The Comeback offers mobile email, supporting AIM, AOL, Yahoo!, Comcast, CS, Gmail, Juno, Mac, and Verizon accounts. You can also attempt to enter in your address and password for an unsupported email account, and the handset will tryto connect to the account. You can’t, however, enter in POP or IMAP server information if the device is unable to connect. The email interface is extremely basic, and will only satisfy those looking for the occasional ability to check and send email on-the-go.
The handset also supports instant messaging using AIM, Windows Live, or Yahoo! messenger clients.
For a messaging phone of its ilk, the Comeback offers a fairly impressive full HTML browser. The browser loaded content relatively quickly over T-Mobile’s 3G network, and did a great job rendering mobile editions of popular websites like CNN without a problem. The browser had a little more trouble rendering complex pages, and getting to the zoom function required trolling around the menu and also sometimes had trouble zooming out fully on a page. The browser is equipped with Flash Lite, allowing for playback of streaming video from YouTube and the like. Unfortunately, there’s no on-screen cursor, so navigation is performed by painstakingly moving between each link on a page – often a slow process.
The music player application – which can be accessed and controlled with the Comeback open or closed – offers a strong media experience. Of course, you can view music tracks by album or artist, or all tracks together. There’s no ability to search for a track, though. The Comeback offers the ability to create and edit playlists on the fly, as well as provides repeat and shuffle modes, multiple equalizer settings, and the ability to rate tracks. There’s 75MB of on-board storage, but a microSD card slot can be found underneath the battery, with capacity for up to a 16GB card for plenty of additional space. The device also sports stereo Bluetooth.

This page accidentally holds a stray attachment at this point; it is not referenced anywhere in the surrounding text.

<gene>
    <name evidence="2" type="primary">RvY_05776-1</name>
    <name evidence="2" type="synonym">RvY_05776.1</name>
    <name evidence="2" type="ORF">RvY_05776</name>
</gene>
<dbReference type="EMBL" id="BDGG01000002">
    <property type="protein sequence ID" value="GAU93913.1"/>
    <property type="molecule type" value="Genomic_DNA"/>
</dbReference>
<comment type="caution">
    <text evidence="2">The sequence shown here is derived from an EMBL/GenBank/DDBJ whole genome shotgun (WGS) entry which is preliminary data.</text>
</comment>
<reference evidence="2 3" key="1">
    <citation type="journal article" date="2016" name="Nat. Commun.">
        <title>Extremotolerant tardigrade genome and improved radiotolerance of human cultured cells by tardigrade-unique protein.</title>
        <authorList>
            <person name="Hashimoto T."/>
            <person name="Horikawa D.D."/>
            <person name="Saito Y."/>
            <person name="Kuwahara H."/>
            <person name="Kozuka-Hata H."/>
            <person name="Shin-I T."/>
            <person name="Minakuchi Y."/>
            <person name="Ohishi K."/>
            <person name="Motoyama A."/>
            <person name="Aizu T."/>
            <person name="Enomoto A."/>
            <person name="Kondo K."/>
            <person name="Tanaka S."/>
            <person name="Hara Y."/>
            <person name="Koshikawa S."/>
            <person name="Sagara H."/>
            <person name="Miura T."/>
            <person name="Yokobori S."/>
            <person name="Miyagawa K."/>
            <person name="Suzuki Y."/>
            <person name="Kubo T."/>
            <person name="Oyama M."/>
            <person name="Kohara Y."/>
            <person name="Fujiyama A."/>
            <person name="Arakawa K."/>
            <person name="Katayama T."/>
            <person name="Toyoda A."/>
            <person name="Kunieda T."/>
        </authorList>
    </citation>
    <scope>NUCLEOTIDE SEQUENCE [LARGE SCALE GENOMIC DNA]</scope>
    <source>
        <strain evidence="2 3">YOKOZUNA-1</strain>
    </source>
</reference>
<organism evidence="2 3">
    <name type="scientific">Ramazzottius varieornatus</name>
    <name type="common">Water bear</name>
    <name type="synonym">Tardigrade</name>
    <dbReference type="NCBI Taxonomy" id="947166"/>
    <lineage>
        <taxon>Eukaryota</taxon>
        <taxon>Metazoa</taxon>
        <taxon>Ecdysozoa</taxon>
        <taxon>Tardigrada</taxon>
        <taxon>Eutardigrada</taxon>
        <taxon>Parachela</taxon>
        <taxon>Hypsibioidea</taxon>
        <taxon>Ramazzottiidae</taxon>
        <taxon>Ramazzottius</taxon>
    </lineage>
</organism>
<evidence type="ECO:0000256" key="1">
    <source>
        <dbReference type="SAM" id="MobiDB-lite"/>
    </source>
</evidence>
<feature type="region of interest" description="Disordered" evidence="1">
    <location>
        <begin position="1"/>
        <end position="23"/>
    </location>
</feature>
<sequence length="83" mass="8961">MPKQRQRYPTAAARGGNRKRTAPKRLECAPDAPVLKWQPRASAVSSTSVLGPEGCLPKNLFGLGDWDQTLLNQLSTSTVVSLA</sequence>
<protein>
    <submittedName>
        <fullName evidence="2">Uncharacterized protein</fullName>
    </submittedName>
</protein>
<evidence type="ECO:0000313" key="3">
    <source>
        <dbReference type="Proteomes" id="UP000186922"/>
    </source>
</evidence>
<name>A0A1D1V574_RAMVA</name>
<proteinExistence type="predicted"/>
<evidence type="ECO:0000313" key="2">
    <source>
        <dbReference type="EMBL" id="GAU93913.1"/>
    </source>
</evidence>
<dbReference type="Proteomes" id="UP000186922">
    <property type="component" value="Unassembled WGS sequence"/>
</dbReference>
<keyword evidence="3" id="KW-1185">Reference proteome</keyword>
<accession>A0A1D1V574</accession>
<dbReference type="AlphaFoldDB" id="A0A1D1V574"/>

As can be expected, the Comeback’s 2-megapixel camera takes OK but not great pictures. While there’s no self-portrait mirror or flash, the Comeback does offer an impressive array of camera settings and options. The Comeback offers five shooting modes, including single, continuous, panorama, smile shot (snap’s the picture when it detects a smile), and mosaic. Other options include five white balance presets, multiple color effects, a self- timer and more. Pictures can be taken in four resolutions (1,600×1200, 1280×960, 640×480, and 320×240 pixels). After snapping a picture, you can choose to record a short voice clip to attach to the image to provide a caption of sorts. The device is also easily switched into camcorder mode, providing similar settings as the camera, and allowing video to be taken in either 320×240 or 176×144 resolutions.
The Samsung comeback is equipped with GPS, providing turn-by-turn directions using TeleNav GPS Navigator. The device also provides a calendar, alarm clock, tasks list, memo pad, standard and tip calculator, world clock, unit converter, timer, stopwatch, RSS reader and voice recognition. The Comeback comes pre-installed with demo versions of Need for Speed Undercover and Monopoly Here and Now. You can also download additional games and apps through T-Mobile’s web2go interface.
It’s what’s on the inside that counts, right? Well, the Samsung Comeback may not have the prettiest face or the best QWERTY to ever grace T-Mobile’s lineup, but it has full feature set that includes 3G, a full HTML browser with support for streaming video, GPS navigation, and a camera with a good deal of options.